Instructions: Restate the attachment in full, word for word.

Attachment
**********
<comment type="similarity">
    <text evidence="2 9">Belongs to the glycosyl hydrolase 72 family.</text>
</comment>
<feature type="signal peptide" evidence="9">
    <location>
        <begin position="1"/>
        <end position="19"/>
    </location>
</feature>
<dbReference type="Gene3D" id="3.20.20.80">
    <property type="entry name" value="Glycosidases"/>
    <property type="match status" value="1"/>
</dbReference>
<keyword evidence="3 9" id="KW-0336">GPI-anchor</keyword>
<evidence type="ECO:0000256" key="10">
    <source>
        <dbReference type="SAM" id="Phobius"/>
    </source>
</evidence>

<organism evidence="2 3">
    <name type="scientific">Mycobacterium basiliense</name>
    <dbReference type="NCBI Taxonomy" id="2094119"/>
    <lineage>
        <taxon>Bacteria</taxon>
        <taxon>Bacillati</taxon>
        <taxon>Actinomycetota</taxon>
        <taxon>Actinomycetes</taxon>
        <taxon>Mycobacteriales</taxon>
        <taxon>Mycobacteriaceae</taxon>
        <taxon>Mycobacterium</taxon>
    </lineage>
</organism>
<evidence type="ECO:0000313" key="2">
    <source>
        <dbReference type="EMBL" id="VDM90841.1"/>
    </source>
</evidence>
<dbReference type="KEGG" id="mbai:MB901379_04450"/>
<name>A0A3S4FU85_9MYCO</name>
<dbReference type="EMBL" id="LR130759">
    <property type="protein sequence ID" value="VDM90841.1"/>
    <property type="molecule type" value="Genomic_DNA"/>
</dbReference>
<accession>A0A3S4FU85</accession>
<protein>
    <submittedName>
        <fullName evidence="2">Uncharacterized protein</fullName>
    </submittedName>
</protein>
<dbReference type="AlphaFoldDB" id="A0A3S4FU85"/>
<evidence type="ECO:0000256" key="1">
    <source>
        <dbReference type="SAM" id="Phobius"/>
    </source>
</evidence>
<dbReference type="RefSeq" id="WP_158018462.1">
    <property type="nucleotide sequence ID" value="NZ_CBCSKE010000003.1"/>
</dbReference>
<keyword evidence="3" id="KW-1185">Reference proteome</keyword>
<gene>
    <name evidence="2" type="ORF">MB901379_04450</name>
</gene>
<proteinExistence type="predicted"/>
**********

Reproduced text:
<comment type="similarity">
    <text evidence="2 9">Belongs to the glycosyl hydrolase 72 family.</text>
</comment>
<feature type="signal peptide" evidence="9">
    <location>
        <begin position="1"/>
        <end position="19"/>
    </location>
</feature>
<dbReference type="Gene3D" id="3.20.20.80">
    <property type="entry name" value="Glycosidases"/>
    <property type="match status" value="1"/>
</dbReference>
<keyword evidence="3 9" id="KW-0336">GPI-anchor</keyword>
<evidence type="ECO:0000256" key="10">
    <source>
        <dbReference type="SAM" id="Phobius"/>
    </source>
</evidence>

<organism evidence="2 3">
    <name type="scientific">Mycobacterium basiliense</name>
    <dbReference type="NCBI Taxonomy" id="2094119"/>
    <lineage>
        <taxon>Bacteria</taxon>
        <taxon>Bacillati</taxon>
        <taxon>Actinomycetota</taxon>
        <taxon>Actinomycetes</taxon>
        <taxon>Mycobacteriales</taxon>
        <taxon>Mycobacteriaceae</taxon>
        <taxon>Mycobacterium</taxon>
    </lineage>
</organism>
<evidence type="ECO:0000313" key="2">
    <source>
        <dbReference type="EMBL" id="VDM90841.1"/>
    </source>
</evidence>
<dbReference type="KEGG" id="mbai:MB901379_04450"/>
<name>A0A3S4FU85_9MYCO</name>
<dbReference type="EMBL" id="LR130759">
    <property type="protein sequence ID" value="VDM90841.1"/>
    <property type="molecule type" value="Genomic_DNA"/>
</dbReference>
<accession>A0A3S4FU85</accession>
<protein>
    <submittedName>
        <fullName evidence="2">Uncharacterized protein</fullName>
    </submittedName>
</protein>
<dbReference type="AlphaFoldDB" id="A0A3S4FU85"/>
<evidence type="ECO:0000256" key="1">
    <source>
        <dbReference type="SAM" id="Phobius"/>
    </source>
</evidence>
<dbReference type="RefSeq" id="WP_158018462.1">
    <property type="nucleotide sequence ID" value="NZ_CBCSKE010000003.1"/>
</dbReference>
<keyword evidence="3" id="KW-1185">Reference proteome</keyword>
<gene>
    <name evidence="2" type="ORF">MB901379_04450</name>
</gene>
<proteinExistence type="predicted"/>